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Subject: Re: [boost] We need a coherent higher level parallelization story for C++ (was [thread] Is there a non-blocking future-destructor?)
From: Oswin Krause (Oswin.Krause_at_[hidden])
Date: 2015-10-14 05:22:15


I am not a threading expert, so please be patient when I got everything

I tried to read up on all the proposals mentioned in this thread. What
is troubling me, especially with executioners, is that the proposals are
not very detailed about their guaranties.

Assume the creation of an async work package in an executioner as
outlined in p0058R0

std::future<T> fut =std::async(ex, function,arguments);

what p0058R0 is not saying anything about is what is happening when the
current thread creating fut is a working thread of the executioner ex,
for example when ex is a threadpool. In the worst implementation,
fut.wait() will keep the working thread waiting and thus ex has one
working thread less until fut becomes ready. This behaviour could cause
a deadlock, as all working threads might be waiting for a future to
become ready thus exhausting the computing capabilities of ex.
The desired behaviour would be that ex is rescheduling a new
work-package for the current thread until fut is ready (for example the
work package of fut in case it is not scheduled on another thread yet).
This has to be guarantied.

similarly, I miss possibilities to give the scheduler hints on what
should be ready in which order, especially in hierarchical models (the
current work package depends on all packages it spawns but it might have
to wait for a specific subset of them before it can actually compute
something), but also in graphs (e.g. computing block A_ij of some matrix
requires the results of Blocks A_i-1j and A_ij-1). the default
implementation can ignore hints, but i think that advanced executioners
will use this information, especially when a small number of worker
threads needs to compute a large amount of work packages with complex

one way to give this information might simply be

fut.wait();//i am waiting for this work package so this is a dependency

but maybe a simple extension of the future interface to mark critical
dependencies might make this even more powerful:

fut.mark_as_critical();//if fut is scheduled in an executioner, inform
ex to reschedule to the front of the work package list

and an extension of boost wait_for_all (no variadic templates for
simplicity) could look like

template<typename F1,typename F2,typename F3>
void wait_for_all(F1& f1,F2& f2,F3& f3)
     //inform that these futures are critical for this work package to
     //now just wait (and get new work packages by the executioner of
this thread)

As I said, I might have been wrong all along, thanks for reading to here
anyways :)

On 2015-10-14 08:03, Vicente J. Botet Escriba wrote:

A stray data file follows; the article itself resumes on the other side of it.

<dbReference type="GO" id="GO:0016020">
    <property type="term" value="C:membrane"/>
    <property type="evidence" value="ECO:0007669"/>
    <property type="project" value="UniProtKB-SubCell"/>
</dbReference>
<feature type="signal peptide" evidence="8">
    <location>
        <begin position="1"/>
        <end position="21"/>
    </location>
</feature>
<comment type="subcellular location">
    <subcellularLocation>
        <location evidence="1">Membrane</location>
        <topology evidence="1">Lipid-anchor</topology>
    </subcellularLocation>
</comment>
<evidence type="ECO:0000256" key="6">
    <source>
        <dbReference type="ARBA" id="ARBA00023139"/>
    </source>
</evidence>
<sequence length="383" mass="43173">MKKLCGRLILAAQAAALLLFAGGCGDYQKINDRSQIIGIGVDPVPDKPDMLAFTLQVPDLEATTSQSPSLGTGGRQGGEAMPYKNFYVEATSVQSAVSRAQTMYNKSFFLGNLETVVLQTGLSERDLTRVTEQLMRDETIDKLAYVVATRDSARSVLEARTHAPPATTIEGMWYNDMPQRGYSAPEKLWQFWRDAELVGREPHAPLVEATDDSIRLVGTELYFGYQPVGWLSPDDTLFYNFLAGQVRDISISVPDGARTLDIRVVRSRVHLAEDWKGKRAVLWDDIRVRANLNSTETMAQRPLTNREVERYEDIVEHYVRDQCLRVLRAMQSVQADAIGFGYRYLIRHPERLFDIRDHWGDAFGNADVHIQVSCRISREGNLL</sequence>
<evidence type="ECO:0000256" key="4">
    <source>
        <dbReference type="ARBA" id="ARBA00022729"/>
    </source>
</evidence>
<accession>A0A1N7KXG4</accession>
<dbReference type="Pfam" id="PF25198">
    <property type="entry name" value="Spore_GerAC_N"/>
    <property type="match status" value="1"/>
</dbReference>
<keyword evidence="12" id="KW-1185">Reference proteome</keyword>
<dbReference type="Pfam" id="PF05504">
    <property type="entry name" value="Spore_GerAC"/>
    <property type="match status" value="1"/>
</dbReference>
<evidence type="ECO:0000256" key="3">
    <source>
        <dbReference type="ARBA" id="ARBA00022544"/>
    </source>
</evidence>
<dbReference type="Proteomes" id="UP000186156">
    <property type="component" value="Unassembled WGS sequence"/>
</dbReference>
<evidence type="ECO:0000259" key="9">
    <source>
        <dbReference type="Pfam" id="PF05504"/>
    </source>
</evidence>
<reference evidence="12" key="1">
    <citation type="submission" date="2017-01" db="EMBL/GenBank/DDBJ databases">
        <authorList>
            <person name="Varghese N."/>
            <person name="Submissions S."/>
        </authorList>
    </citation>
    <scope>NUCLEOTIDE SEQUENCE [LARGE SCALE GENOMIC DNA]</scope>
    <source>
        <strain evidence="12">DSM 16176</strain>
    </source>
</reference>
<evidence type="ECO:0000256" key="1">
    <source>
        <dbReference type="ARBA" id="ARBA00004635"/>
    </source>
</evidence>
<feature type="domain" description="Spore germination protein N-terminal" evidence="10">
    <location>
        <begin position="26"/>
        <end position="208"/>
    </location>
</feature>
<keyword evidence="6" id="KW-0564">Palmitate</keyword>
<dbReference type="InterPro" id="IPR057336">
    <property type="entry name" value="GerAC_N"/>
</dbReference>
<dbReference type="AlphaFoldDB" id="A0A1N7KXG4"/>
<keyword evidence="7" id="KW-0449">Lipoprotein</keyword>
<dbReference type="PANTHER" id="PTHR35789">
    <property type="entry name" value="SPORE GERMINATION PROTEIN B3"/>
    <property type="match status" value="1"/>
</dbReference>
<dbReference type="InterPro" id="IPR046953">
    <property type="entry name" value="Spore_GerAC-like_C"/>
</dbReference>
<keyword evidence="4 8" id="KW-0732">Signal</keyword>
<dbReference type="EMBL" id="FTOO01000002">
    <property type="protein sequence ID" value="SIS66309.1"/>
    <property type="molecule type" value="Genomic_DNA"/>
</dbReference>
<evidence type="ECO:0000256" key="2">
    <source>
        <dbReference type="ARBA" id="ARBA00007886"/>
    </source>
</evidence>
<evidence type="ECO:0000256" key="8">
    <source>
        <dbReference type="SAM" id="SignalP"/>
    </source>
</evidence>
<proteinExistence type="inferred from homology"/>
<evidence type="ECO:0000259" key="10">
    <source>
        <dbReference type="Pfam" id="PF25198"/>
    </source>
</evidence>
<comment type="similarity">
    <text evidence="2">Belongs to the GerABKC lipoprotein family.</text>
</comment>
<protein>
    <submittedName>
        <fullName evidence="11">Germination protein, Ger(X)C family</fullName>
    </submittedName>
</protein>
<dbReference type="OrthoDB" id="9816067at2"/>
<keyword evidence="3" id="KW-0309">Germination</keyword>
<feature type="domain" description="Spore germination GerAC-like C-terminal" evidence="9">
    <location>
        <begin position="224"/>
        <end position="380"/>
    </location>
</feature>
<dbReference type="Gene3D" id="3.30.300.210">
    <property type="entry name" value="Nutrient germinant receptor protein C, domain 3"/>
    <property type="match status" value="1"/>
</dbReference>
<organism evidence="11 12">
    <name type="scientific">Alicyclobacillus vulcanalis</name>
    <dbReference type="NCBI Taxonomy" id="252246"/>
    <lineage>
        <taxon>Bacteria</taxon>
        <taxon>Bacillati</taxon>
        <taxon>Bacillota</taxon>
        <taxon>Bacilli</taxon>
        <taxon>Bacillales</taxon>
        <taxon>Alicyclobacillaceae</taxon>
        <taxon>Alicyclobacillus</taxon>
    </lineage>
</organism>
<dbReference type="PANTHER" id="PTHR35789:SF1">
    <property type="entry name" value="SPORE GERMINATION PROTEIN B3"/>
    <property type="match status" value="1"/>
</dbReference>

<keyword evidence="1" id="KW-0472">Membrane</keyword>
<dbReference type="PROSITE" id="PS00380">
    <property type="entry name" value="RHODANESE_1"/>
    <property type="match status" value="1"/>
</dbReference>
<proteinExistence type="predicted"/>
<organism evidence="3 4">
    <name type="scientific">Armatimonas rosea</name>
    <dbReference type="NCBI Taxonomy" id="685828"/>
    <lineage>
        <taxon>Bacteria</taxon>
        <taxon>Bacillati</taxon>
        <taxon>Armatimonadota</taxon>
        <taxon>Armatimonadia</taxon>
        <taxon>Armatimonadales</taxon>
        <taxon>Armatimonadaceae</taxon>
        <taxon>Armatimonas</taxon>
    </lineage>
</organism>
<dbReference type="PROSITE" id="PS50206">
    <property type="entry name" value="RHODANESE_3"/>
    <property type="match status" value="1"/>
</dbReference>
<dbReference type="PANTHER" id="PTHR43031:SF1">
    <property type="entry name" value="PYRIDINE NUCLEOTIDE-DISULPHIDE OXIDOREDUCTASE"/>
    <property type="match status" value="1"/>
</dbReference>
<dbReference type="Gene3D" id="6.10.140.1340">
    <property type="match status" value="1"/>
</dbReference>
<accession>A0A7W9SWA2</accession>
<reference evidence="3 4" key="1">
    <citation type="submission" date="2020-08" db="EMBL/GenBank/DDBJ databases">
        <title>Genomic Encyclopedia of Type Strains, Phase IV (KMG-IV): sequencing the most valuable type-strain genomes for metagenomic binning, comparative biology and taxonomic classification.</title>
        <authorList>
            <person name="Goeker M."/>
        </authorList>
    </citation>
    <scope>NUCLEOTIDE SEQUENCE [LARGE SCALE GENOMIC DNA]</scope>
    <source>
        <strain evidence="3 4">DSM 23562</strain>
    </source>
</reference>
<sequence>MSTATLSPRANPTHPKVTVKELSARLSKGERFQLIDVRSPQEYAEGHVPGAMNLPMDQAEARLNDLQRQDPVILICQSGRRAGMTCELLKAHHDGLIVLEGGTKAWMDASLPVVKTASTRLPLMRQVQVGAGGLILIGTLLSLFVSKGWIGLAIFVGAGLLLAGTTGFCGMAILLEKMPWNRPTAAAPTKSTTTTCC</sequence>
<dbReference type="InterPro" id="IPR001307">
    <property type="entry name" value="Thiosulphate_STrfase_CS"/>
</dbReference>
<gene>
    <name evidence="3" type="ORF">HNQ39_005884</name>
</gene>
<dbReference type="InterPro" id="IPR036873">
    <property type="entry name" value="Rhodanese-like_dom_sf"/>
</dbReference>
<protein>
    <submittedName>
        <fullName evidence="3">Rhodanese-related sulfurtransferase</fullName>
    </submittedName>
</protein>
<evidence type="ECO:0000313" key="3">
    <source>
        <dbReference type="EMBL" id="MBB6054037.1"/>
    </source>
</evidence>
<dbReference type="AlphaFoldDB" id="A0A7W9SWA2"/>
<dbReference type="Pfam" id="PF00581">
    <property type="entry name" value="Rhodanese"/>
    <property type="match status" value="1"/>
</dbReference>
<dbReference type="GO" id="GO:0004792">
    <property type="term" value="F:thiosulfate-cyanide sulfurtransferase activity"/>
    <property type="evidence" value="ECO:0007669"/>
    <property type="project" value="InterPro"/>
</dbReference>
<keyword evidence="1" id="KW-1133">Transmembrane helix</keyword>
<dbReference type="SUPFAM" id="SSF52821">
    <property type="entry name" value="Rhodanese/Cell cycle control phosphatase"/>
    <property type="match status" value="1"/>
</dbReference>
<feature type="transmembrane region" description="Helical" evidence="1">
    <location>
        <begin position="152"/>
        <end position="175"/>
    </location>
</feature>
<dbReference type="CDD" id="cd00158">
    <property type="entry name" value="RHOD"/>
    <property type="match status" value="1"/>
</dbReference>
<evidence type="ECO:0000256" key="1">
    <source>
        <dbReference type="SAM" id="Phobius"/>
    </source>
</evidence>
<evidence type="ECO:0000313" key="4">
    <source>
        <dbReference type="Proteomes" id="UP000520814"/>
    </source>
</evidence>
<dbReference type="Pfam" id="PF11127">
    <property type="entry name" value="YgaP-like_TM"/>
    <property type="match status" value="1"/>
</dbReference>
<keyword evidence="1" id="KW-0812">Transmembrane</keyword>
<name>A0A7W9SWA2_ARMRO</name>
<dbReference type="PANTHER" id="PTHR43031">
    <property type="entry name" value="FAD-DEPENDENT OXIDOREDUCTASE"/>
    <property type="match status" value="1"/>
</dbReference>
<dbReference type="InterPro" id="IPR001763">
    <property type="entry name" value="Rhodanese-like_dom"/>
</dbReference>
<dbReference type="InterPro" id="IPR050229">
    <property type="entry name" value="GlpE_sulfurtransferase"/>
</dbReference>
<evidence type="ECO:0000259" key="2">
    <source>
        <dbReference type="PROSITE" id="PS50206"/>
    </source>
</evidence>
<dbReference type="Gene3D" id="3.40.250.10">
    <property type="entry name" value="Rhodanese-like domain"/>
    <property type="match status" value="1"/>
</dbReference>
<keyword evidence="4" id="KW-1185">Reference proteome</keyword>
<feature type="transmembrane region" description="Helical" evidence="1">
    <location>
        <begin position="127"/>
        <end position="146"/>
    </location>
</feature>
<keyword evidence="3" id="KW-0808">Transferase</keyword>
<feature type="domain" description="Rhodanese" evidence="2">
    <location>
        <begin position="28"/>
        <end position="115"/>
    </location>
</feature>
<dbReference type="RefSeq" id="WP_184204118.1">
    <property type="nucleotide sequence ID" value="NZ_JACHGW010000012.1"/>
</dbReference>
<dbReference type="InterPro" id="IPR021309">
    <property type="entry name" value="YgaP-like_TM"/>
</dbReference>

> Le 13/10/15 20:34, Mikael Olenfalk a écrit :
>> On Tue, Oct 13, 2015 at 7:48 PM, Vicente J. Botet Escriba <
>> vicente.botet_at_[hidden]> wrote:
>>> Le 13/10/15 10:39, Mikael Olenfalk a écrit :
>>> However using shared_ptr as copyable ensures the lifetime issue, but
>>> I
>>> don't see the advantage in the split then.There is a problem with the
>>> shared_ptr approach that my current implementation in
>>> make_executors_copyable shares. The destructor of the shared state
>>> can be
>>> called in a thread that is part of the threads of the executor. That
>>> mean
>>> that the destructor must check if the thread to join is this thread
>>> and
>>> then not call the join.
>> I only use the shared_ptr internally in order to detect when the
>> underlying
>> executor is gone. In our code base we only use it to ensure that
>> nobody
>> posts to an executor after it has been destroyed (during shutdown).
>> The
>> split is "necessary" to hide the weak_ptr (because it is ugly) and in
>> order
>> to ensure that nobody accidentally uses a raw reference (the submit()
>> function is gone from the executor).
> Oh, I missed the sing uses weak_ptr. This justify the split. I'll
> experiment on the make_executor_copyable_branch.
>> I hadn't even thought of the problem where the shared-state is
>> destroyed in
>> the wrong thread but you are obviously correct. Is it possible to come
>> up
>> with a design which does not have this problem?
> No that I know.
>>> So, do we want a design that force the user to ensure that the
>>> executor
>>> (execution_context) outlive the executor sinks (executor_type?
>> Please no.
>>> Or, just a copyable executor?
>> How does that work when the actual underlying thingie (e.g.
>> boost::asio::io_service) is non-copyable?
> The boost::asio::io_service could be stored on the shared state that
> is not copyable nor movable.
> Best,
> Vicente
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